Post-O. J. syndrome


The most pressing question Americans face today is, what will they do with themselves once the O. J. Simpson show is over? It is predicted that millions of people are expected to go berserk when they have nothing to watch in the afternoons and will resort to all kinds of mayhem.

A special task force has been set up in Washington to deal with what is now called the "Post O. J. Simpson Syndrome." It includes psychiatrists, legal experts and members of the Joint Chiefs of Staff -- all of whom report to Judge Ito in his chambers.

Task force's job

John Kirby, spokesman for the task force, said many ideas have been tossed out to deal with the crucial withdrawal problem.

"In the best of all possible worlds we'd just find another trial as spectacular as this one -- preferably with the accused being either a member of Congress or a golf player of renown.

"If that doesn't pan out, there's talk of continuing the trial without O. J. but keeping all the lawyers, the judge and the DNA experts on the air."

"But who'd be the accused?" I asked Kirby.

"Mark Fuhrman and the entire Los Angeles police force. The viewing audience is familiar with the cast by now and has a rooting interest in how many times they accuse each other of lying."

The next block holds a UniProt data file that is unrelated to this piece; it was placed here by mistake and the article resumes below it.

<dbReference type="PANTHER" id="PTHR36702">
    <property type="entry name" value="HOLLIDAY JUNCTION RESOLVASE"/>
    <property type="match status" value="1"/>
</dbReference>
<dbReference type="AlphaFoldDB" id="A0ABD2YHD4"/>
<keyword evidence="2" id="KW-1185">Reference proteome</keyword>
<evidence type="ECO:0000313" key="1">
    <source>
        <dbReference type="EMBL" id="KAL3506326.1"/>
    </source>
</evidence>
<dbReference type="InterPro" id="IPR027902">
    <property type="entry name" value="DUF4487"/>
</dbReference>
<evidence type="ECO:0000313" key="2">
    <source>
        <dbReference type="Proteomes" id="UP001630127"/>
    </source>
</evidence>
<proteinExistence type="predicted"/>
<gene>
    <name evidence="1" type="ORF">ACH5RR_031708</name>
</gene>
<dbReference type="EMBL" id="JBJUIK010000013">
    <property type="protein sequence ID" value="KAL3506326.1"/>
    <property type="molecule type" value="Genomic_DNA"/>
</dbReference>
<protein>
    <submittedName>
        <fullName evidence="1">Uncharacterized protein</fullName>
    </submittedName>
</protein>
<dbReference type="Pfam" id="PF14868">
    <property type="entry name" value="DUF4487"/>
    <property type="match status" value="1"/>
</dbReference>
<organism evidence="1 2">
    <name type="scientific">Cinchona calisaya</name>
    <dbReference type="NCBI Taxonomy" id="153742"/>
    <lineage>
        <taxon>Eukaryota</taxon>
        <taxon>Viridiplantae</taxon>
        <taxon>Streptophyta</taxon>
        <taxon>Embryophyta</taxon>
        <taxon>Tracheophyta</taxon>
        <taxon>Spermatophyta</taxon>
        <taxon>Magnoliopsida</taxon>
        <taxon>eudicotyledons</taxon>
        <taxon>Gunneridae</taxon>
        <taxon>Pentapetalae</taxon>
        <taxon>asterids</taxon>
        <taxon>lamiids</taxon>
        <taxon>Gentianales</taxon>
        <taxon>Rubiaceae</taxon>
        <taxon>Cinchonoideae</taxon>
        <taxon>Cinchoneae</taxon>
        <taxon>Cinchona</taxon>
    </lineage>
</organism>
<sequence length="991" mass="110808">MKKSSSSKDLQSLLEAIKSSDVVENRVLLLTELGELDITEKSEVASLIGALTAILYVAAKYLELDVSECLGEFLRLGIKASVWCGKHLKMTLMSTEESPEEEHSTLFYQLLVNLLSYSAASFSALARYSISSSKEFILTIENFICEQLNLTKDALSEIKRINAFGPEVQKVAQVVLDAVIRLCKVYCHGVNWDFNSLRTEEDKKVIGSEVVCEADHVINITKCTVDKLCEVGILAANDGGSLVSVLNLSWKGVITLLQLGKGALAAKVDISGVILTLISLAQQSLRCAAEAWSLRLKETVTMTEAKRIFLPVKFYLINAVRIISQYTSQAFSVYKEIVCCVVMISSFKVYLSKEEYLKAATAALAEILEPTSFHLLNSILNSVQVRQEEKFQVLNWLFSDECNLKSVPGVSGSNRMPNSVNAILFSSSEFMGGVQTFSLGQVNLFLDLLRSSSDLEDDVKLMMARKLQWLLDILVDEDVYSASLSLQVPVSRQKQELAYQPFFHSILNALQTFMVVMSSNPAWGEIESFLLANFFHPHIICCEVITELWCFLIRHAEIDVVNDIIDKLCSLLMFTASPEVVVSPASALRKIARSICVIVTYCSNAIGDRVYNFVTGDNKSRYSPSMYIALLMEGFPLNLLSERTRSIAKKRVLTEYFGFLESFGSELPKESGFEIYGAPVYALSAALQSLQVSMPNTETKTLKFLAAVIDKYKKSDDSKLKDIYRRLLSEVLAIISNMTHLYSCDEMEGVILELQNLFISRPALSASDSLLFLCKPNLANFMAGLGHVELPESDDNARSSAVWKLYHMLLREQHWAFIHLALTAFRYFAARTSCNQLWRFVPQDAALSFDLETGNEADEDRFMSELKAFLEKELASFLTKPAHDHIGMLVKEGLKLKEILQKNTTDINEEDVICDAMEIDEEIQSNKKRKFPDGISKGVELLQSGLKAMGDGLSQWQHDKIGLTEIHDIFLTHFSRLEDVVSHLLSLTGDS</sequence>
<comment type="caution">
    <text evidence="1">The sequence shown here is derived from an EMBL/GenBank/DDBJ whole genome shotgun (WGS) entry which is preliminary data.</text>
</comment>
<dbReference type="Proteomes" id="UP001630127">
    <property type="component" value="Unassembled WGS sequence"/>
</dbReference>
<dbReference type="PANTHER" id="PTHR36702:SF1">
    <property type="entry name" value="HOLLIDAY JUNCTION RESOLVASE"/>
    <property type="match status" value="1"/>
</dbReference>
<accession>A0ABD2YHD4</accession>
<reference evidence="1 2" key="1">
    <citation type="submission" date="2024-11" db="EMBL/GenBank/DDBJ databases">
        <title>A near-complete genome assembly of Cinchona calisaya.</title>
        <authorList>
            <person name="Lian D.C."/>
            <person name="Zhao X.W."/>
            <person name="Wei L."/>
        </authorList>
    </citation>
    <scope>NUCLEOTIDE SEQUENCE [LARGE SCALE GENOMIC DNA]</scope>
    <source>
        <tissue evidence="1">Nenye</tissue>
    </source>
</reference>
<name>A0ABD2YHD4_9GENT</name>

"What would you do with O. J. if he's found innocent?"

"Make him the play-by-play commentator. O. J. is very well versed in the law, and his remarks would keep the show bubbling."

"And if he's found guilty?"

Kirby said: "That wouldn't bother us because his appeals could go for four years. You have to realize this commission is not interested in guilt or innocence. Our concern is to prevent the public from going into a depression because of a sudden void in their daily lives. A generation of Americans has been raised on this trial, and heaven knows what will happen the day Judge Ito says, 'Has the jury reached a verdict?' "

"Did anyone realize when they started the trial that at some point it would be over?"

"No, we just assumed it would go on forever. Six months ago I was asked if we had any contingency plans once it was finished, and I had to confess that we didn't. So President Clinton asked for a statement to read on TV informing the country that the trial would be leaving the air."

"The president is the best person to make such an announcement," I agreed.

"We're also thinking about having an O. J. anniversary party in Brentwood a week after the verdict. All the trial participants would be invited to relive their courtroom experiences. This would give us a chance to buy some more time until we figure out what to do with the empty TV screen."

Art Buchwald is a syndicated columnist.

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